ESUI: Getting ready for the new EU approach to PCa screening

ESUI: Getting ready for the new EU approach to PCa screening

This year, the annual EAU Section of Urological Imaging (ESUI) meeting has been integrated into the 15th European Multidisciplinary Congress on Urological Cancers (EMUC23) scientific programme.

With five ESUI plenary sessions on the agenda, the meeting began with the ‘The future of prostate cancer screening programme in EU: Evidence, technologies and strategies’, led by Prof. Lars Budäus (DE) and ESUI Chair Prof. Francesco Sanguedolce (ES).

Customised and risk-based screening

EAU Policy Office Chair Prof. Hein Van Poppel (BE) presented the opening lecture, ‘EU recommendations on PCa screening programme: What we expect in the next 5 years’. He stated that 417,000 men in Europe are diagnosed with prostate cancer (PCa) every year, more than two million European men are living with prostate cancer, and 92,200 European men die of PCa each year.

Prof. Van Poppel: “We convinced policymakers of the problem and the need to decrease PCa deaths.  Stop the increasing rate of too-late diagnosis, stop the costly and inappropriate/inefficient opportunistic testing, and improve the quality of life (QoL) of PCa patients”. He stated that the solution is organised screening throughout Europe, and emphasised the importance of early detection in well-informed men.

The EU4Health called for proposals for innovative approaches to PCa screening, and in partnership with a network of consortium members, PRAISE-U (Prostate cancer Awareness and Initiative for Screening European Union) was set up to encourage early detection and diagnosis of PCa through customised and risk-based screening programmes. According to Prof. Van Poppel there will be five pilot studies in the EU in 2024, and a report submitted to the European Commission in 2026.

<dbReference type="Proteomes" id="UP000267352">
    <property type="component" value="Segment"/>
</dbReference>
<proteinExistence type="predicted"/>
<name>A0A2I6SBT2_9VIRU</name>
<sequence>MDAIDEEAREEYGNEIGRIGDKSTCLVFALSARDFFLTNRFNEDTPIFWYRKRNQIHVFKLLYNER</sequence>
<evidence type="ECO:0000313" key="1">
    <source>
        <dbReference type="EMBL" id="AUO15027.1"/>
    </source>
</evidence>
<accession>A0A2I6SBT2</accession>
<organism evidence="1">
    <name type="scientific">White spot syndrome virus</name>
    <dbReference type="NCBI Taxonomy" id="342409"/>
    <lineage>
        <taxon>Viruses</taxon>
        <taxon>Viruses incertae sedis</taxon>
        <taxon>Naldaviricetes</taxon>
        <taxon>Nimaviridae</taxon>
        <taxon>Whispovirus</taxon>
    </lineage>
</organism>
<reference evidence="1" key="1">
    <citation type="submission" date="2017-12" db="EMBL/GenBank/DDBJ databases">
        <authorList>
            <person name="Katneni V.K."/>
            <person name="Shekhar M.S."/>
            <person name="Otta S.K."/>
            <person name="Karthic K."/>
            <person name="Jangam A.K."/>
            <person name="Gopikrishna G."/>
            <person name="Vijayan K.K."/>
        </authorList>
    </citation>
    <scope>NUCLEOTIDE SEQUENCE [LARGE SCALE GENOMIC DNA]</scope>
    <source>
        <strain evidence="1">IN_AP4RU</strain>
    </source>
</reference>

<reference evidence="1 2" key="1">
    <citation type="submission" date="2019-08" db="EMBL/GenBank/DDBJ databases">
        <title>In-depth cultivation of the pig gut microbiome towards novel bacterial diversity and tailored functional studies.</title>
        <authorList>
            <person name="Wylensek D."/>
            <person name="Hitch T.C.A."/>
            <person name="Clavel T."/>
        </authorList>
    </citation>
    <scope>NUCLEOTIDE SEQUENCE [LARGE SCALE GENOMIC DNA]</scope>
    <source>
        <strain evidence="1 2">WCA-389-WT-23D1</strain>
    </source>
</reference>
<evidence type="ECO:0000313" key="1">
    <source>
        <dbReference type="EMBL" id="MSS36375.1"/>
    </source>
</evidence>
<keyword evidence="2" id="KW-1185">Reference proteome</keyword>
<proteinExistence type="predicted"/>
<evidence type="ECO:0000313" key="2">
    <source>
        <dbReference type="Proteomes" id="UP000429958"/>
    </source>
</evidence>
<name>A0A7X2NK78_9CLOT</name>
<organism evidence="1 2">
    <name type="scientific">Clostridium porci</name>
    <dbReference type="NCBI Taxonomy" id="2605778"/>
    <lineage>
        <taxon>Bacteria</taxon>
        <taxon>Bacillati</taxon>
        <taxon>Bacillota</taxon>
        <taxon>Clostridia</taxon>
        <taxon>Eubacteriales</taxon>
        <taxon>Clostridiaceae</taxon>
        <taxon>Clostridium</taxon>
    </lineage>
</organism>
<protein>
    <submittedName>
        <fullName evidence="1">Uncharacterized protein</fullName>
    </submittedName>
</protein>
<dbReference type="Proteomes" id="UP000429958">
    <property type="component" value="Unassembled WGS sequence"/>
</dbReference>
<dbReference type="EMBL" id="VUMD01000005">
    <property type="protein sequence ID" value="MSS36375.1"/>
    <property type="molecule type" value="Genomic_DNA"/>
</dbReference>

MRI challenges

Looking into the complexities of screening populations, radiologist Dr. Ivo Schoots (NL) delivered a lecture on ‘Challenges of MRI in (any) screening programmes’.

Dr. Schoots: “For prostate MRI, population PCa screening is now a new indication, however, PCa screening with MRI needs to be clearly understood by radiological and urological services, and MRI needs to be optimised before implementation into the screening pathway”.

“I want to stress that PCa screening is only acceptable if it is programmatic, and we can reduce harm (while maintaining and improving detection rates), such as using MRI to avoid biopsies, stop doing systemic (blind) biopsies, perform safer and more accurate MRI-directed biopsy, and increase uptake of active surveillance.”

According to Dr. Schoots, MRI-pathway limitations in secondary care will also be translated into primary screening. He discusses the harm of false positives, limited availability of high-quality MRI’s, requirements of specialised equipment, and training.

An update on lung cancer screening model

Continuing on the topic of screening models, Prof. Torsten Gerriet Blum (DE) presented a lecture on ‘The lung cancer screening model’. He stated that low-dose CT lung cancer screening is very promising but it does need time, joint actions and resilience to successfully implement.

Prof. Blum: “When reviewing low-dose CT lung cancer screening, there is RCT-based evidence demonstrating efficacy and cost-effectiveness in risk populations. Overdiagnosis and over therapy is probably the most relevant problem. There are implementation studies (Croatian national programme) demonstrating efficacy and safety.”

He also pointed out the essential need for a structured programme with robust algorithms for LDCT (low-dose computed tomography) reading and nodule management, as well as quality assurance.

This Plenary Session also included a session on “Prostate cancer screening: The PSA/biomarker implemented pathway”, with presentations on the GOTEBORG-2 trial, and ProSa trial. The Prostagram Trial and Re-Imagine trial were presented in the “PCa screening – The MRI only pathway”.

Watch the full presentations from ESUI Plenary Session 1 via the Resource Centre – EMUC23 (


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